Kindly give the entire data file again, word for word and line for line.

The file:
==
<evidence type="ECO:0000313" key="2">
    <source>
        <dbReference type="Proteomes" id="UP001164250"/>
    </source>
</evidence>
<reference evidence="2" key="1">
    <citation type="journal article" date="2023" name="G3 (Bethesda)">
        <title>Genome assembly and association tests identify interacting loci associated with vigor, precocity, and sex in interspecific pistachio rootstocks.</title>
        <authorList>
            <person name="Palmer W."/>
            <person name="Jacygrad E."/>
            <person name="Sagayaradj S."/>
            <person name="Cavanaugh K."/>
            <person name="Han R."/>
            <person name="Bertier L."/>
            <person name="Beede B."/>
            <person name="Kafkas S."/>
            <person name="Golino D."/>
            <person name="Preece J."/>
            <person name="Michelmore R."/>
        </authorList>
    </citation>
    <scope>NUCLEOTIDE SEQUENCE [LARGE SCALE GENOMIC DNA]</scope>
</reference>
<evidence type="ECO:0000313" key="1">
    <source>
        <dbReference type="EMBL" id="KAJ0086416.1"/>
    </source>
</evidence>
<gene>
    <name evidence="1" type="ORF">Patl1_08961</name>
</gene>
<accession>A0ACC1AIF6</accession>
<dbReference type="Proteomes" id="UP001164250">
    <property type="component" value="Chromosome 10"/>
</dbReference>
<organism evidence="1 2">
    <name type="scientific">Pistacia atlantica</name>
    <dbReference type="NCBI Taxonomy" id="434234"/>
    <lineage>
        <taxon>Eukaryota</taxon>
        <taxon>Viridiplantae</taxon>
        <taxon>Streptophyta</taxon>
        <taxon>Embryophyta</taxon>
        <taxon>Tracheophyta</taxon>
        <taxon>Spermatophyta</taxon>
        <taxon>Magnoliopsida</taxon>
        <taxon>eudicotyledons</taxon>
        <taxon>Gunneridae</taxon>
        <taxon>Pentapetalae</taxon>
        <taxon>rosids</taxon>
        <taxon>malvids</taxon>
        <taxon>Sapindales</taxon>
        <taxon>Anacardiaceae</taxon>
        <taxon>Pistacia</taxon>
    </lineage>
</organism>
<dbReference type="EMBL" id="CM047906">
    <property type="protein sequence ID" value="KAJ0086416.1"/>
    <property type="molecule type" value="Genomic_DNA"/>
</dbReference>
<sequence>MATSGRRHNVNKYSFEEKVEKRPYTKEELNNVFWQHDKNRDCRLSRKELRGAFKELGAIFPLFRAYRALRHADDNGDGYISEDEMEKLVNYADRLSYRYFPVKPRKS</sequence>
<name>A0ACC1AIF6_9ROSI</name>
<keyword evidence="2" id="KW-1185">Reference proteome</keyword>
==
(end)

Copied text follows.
<evidence type="ECO:0000313" key="2">
    <source>
        <dbReference type="Proteomes" id="UP001164250"/>
    </source>
</evidence>
<reference evidence="2" key="1">
    <citation type="journal article" date="2023" name="G3 (Bethesda)">
        <title>Genome assembly and association tests identify interacting loci associated with vigor, precocity, and sex in interspecific pistachio rootstocks.</title>
        <authorList>
            <person name="Palmer W."/>
            <person name="Jacygrad E."/>
            <person name="Sagayaradj S."/>
            <person name="Cavanaugh K."/>
            <person name="Han R."/>
            <person name="Bertier L."/>
            <person name="Beede B."/>
            <person name="Kafkas S."/>
            <person name="Golino D."/>
            <person name="Preece J."/>
            <person name="Michelmore R."/>
        </authorList>
    </citation>
    <scope>NUCLEOTIDE SEQUENCE [LARGE SCALE GENOMIC DNA]</scope>
</reference>
<evidence type="ECO:0000313" key="1">
    <source>
        <dbReference type="EMBL" id="KAJ0086416.1"/>
    </source>
</evidence>
<gene>
    <name evidence="1" type="ORF">Patl1_08961</name>
</gene>
<accession>A0ACC1AIF6</accession>
<dbReference type="Proteomes" id="UP001164250">
    <property type="component" value="Chromosome 10"/>
</dbReference>
<organism evidence="1 2">
    <name type="scientific">Pistacia atlantica</name>
    <dbReference type="NCBI Taxonomy" id="434234"/>
    <lineage>
        <taxon>Eukaryota</taxon>
        <taxon>Viridiplantae</taxon>
        <taxon>Streptophyta</taxon>
        <taxon>Embryophyta</taxon>
        <taxon>Tracheophyta</taxon>
        <taxon>Spermatophyta</taxon>
        <taxon>Magnoliopsida</taxon>
        <taxon>eudicotyledons</taxon>
        <taxon>Gunneridae</taxon>
        <taxon>Pentapetalae</taxon>
        <taxon>rosids</taxon>
        <taxon>malvids</taxon>
        <taxon>Sapindales</taxon>
        <taxon>Anacardiaceae</taxon>
        <taxon>Pistacia</taxon>
    </lineage>
</organism>
<dbReference type="EMBL" id="CM047906">
    <property type="protein sequence ID" value="KAJ0086416.1"/>
    <property type="molecule type" value="Genomic_DNA"/>
</dbReference>
<sequence>MATSGRRHNVNKYSFEEKVEKRPYTKEELNNVFWQHDKNRDCRLSRKELRGAFKELGAIFPLFRAYRALRHADDNGDGYISEDEMEKLVNYADRLSYRYFPVKPRKS</sequence>
<name>A0ACC1AIF6_9ROSI</name>
<keyword evidence="2" id="KW-1185">Reference proteome</keyword>